School Improvement in Maryland
VII. Chemicals: Managing, Handling and Disposing
Safety in Ordering, Storing, Using and Disposing of Chemicals

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Maintaining chemical safety requires care in ordering, storing, using, and disposing of chemicals. Chemical safety is the responsibility of everyone who uses the classroom laboratory, but safe management of chemicals begins with the teacher who orders and uses these products.

  • careful selection of all reagent chemicals.
  • accurate assessment of relative hazards of chemicals.
  • proper labeling and storage of all chemicals.
  • safe use of all materials.
  • proper disposal of all materials.
Safe management of chemicals in the classroom requires that the teacher have adequate knowledge of the chemicals to be used and their interactions. Information about these chemicals is available on the Materials Safety Data Sheets (MSDSs) for each chemical, in chemical catalogues, and on container labels. An Internet search under the keyword "MSDS" will yield information on websites that supply information on chemicals.

See Appendix C, MSDS: Explanation and Samples.

Before making a request to use a reagent chemical not on the school system’s approved list, the teacher should read and research the appropriate MSDS to determine whether the chemical can be safely used with students. The teacher also should consider --

  • the relative hazard level of the chemical.
  • the educational value of using the chemical.
  • the teacher’s experience or lack of experience in using the substance.
  • the degree to which the laboratory is equipped for the safe use of the chemical.

See Chapter III.E, Ventilation.

A. Managing Reagent Chemicals

  1. Selecting Reagent Chemicals

    Each school system should develop a list of reagents acceptable for use in the various science courses. A teacher who wishes to use a substance not on the appropriate list must seek the permission of the science supervisor by submitting a written request. The request should include the following:

    1. A copy of the lesson plan for the proposed demonstration or laboratory exercise.
    2. Information supporting the following assertions:
      • Use of the substance is pedagogically sound.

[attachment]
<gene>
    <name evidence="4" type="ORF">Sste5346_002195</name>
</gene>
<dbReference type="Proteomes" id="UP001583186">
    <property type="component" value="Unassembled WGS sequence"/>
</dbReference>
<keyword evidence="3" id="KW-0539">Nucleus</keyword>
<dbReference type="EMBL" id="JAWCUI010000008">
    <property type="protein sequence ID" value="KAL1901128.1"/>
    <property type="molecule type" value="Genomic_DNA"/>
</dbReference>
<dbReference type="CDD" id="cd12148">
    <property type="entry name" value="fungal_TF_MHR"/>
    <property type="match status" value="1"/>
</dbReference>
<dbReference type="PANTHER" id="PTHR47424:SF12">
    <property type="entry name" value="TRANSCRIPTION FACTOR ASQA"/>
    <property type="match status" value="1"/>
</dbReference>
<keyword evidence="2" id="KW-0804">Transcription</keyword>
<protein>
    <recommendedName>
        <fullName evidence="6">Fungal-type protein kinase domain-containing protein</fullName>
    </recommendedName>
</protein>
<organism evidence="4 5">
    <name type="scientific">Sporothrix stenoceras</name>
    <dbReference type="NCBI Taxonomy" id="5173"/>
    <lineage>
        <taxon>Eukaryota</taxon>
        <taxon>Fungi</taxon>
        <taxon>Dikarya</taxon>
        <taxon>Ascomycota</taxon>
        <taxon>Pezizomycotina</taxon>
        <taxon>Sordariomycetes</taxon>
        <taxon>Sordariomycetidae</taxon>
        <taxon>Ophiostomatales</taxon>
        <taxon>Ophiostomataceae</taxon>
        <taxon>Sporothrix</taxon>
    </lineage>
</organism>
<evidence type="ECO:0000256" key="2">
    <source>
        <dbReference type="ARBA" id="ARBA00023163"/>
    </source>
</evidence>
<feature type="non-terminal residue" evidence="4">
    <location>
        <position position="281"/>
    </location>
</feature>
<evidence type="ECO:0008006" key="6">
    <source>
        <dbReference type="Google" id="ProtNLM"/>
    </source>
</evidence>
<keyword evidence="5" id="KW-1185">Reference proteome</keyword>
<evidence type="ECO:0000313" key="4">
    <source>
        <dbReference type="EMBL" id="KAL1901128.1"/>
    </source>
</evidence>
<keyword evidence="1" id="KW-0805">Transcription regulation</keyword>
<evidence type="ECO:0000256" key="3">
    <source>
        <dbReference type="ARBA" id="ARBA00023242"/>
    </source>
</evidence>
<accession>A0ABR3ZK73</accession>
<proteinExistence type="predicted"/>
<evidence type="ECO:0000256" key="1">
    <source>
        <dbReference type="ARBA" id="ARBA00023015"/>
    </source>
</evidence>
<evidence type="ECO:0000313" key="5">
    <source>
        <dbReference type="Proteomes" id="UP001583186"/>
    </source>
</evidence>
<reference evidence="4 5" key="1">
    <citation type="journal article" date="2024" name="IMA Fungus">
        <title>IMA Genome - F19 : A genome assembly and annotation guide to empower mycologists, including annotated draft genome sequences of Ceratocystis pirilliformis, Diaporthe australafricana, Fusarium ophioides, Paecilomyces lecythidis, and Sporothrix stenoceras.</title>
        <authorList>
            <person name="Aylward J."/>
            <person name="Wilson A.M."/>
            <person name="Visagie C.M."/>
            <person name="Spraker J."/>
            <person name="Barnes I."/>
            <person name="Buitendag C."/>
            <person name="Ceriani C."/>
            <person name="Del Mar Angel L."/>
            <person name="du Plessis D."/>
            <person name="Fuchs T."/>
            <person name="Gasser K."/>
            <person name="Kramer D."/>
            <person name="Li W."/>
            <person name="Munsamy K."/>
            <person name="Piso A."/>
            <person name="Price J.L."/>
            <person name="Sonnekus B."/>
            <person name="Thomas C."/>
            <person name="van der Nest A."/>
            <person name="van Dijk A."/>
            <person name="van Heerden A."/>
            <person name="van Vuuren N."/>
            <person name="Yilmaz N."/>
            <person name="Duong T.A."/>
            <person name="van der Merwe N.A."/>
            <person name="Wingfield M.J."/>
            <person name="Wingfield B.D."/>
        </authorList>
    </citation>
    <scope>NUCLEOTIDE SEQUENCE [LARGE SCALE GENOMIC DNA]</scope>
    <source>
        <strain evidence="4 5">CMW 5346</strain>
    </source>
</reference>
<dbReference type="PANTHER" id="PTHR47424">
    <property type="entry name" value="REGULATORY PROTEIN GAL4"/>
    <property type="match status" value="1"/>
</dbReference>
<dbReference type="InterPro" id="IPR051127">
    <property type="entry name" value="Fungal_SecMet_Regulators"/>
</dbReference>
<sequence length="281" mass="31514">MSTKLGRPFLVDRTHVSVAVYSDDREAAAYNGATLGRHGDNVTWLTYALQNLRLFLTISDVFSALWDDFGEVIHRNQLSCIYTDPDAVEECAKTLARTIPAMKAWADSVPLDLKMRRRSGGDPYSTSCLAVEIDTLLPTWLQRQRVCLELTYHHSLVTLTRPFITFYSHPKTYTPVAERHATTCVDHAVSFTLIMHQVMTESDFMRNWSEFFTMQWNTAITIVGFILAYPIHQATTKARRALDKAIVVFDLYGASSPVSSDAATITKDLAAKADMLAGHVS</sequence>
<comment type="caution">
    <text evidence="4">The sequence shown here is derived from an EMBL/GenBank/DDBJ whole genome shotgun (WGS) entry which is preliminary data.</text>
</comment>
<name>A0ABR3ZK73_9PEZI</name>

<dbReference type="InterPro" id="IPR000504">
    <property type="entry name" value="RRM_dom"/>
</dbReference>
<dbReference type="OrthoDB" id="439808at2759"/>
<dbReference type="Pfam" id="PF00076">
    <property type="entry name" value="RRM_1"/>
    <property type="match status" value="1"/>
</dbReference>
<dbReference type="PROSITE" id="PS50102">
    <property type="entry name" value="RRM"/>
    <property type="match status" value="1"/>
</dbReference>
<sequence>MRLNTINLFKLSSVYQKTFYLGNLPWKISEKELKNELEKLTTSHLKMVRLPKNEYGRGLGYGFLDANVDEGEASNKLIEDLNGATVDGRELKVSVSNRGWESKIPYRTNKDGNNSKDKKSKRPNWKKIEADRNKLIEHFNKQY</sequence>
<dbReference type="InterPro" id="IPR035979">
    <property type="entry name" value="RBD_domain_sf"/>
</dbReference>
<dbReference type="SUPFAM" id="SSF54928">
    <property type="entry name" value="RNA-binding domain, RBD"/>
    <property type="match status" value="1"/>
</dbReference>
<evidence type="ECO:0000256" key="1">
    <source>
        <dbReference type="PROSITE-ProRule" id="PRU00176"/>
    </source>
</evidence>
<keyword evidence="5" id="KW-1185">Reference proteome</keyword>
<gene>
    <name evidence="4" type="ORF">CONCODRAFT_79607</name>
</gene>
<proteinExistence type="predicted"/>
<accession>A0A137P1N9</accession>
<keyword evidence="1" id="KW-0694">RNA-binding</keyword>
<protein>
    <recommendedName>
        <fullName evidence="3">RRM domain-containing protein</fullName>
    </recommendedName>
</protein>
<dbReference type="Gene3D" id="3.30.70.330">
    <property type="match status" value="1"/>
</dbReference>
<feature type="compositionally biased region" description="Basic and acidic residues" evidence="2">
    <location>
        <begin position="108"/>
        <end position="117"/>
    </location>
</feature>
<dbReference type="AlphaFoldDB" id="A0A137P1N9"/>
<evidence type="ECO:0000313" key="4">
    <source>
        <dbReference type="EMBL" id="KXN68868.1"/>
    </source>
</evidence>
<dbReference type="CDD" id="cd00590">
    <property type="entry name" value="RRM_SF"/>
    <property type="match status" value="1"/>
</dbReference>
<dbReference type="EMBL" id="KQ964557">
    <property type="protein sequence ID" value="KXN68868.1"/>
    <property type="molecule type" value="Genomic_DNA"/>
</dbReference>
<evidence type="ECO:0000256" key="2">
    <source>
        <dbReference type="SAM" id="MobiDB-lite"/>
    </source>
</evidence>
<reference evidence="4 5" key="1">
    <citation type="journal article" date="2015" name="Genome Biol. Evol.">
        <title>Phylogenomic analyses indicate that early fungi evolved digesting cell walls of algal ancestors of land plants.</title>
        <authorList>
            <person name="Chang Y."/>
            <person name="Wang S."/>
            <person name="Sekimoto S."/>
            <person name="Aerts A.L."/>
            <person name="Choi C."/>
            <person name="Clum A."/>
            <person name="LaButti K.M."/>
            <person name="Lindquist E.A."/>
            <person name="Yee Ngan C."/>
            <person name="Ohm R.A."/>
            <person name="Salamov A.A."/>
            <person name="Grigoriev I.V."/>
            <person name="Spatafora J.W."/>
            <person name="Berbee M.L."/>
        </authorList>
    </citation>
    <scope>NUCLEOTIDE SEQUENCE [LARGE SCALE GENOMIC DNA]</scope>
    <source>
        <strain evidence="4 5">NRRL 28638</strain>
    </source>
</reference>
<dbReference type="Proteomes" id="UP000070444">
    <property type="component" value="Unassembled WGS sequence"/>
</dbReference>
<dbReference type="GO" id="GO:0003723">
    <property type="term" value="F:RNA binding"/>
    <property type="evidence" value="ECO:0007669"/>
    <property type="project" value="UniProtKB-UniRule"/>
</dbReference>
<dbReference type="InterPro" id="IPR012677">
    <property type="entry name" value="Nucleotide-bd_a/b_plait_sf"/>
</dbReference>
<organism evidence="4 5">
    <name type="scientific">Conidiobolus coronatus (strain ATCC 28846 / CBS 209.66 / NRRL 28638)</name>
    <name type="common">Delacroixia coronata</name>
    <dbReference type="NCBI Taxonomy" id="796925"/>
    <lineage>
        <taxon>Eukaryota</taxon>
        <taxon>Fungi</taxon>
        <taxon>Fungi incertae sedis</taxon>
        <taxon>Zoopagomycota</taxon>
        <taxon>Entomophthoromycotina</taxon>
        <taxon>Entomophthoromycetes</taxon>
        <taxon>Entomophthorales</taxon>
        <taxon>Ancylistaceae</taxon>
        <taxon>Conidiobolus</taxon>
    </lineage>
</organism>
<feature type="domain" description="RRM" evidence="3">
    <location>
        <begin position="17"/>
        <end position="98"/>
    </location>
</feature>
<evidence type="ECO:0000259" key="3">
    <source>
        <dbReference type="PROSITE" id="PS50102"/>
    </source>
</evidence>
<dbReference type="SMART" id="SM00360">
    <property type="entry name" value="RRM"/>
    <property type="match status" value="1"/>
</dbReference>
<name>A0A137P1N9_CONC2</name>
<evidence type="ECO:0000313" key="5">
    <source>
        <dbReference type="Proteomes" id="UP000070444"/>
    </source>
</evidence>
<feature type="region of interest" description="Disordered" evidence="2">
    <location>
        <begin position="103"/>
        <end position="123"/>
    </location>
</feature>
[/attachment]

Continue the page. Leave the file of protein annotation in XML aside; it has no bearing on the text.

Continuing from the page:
• The demonstration or laboratory exercise using the substance is an effective way to illustrate an important property, process or concept.
      • No satisfactory substitute for the substance is readily available.
      • Adequate safeguards are in place to ensure proper use of the substance.
      • Students will be instructed in the proper handling of the substance (as indicated in the lesson plan).
    3. Information on the following to enable the supervisor to make an informed decision:
      • the extent of exposure of students and the teacher to the chemical (including estimate of time to the nearest minute).
      • the age or maturity level of the students who will be exposed.
    4. In considering a substance for use in the laboratory, teachers are advised to check hazardous materials lists available in print and on the Internet. Resources available include the following:
      • The National Toxicological Program for lists of carcinogenic and reproductive toxins (teratogens and mutagens)
      • The National Research Council’s Prudent Practices in the Laboratory (1995), Chapter 3, for lists of carcinogens, mutagens, teratogens, and highly flammable materials
      • The Oak Ridge Toxicology Information Resources Center’s Catalog of Teratogenic Agents

      Appearance of a substance on one of these lists does not preclude its appropriate use in the school laboratory. The dose makes the difference. Even common substances such as water and salt can be toxic in excessive quantities. Many substances that are toxic at some levels can safely be used at lower levels.

      Materials Safety Data Sheets (MSDSs), which provide information on toxicity levels, may be found on the Internet.

      See Appendix H, Resources.

  2. Ordering Reagent Chemicals
    1. Before ordering reagent chemicals, the teacher should -
      • make sure the chemical is on the school system’s list of approved chemicals.
      • be capable of assessing the hazards of chemicals.
      • be sufficiently knowledgeable to recognize requests from other teachers for nonessential chemicals.
      • have a current inventory of existing chemicals.

        See Chapter VII.A.3, Chemical Inventory.

    2. Reagent chemicals should be ordered in quantities consistent with the rate of use.
    3. Reagent chemicals should be ordered in polyethylene bottles or plastic-coated bottles, if available, to minimize breakage, corrosion, and rust.
    4. For each reagent chemical used, ask the following questions:
      • Can proper storage be provided for the chemical?
      • Are the facilities appropriate for the use of the chemical?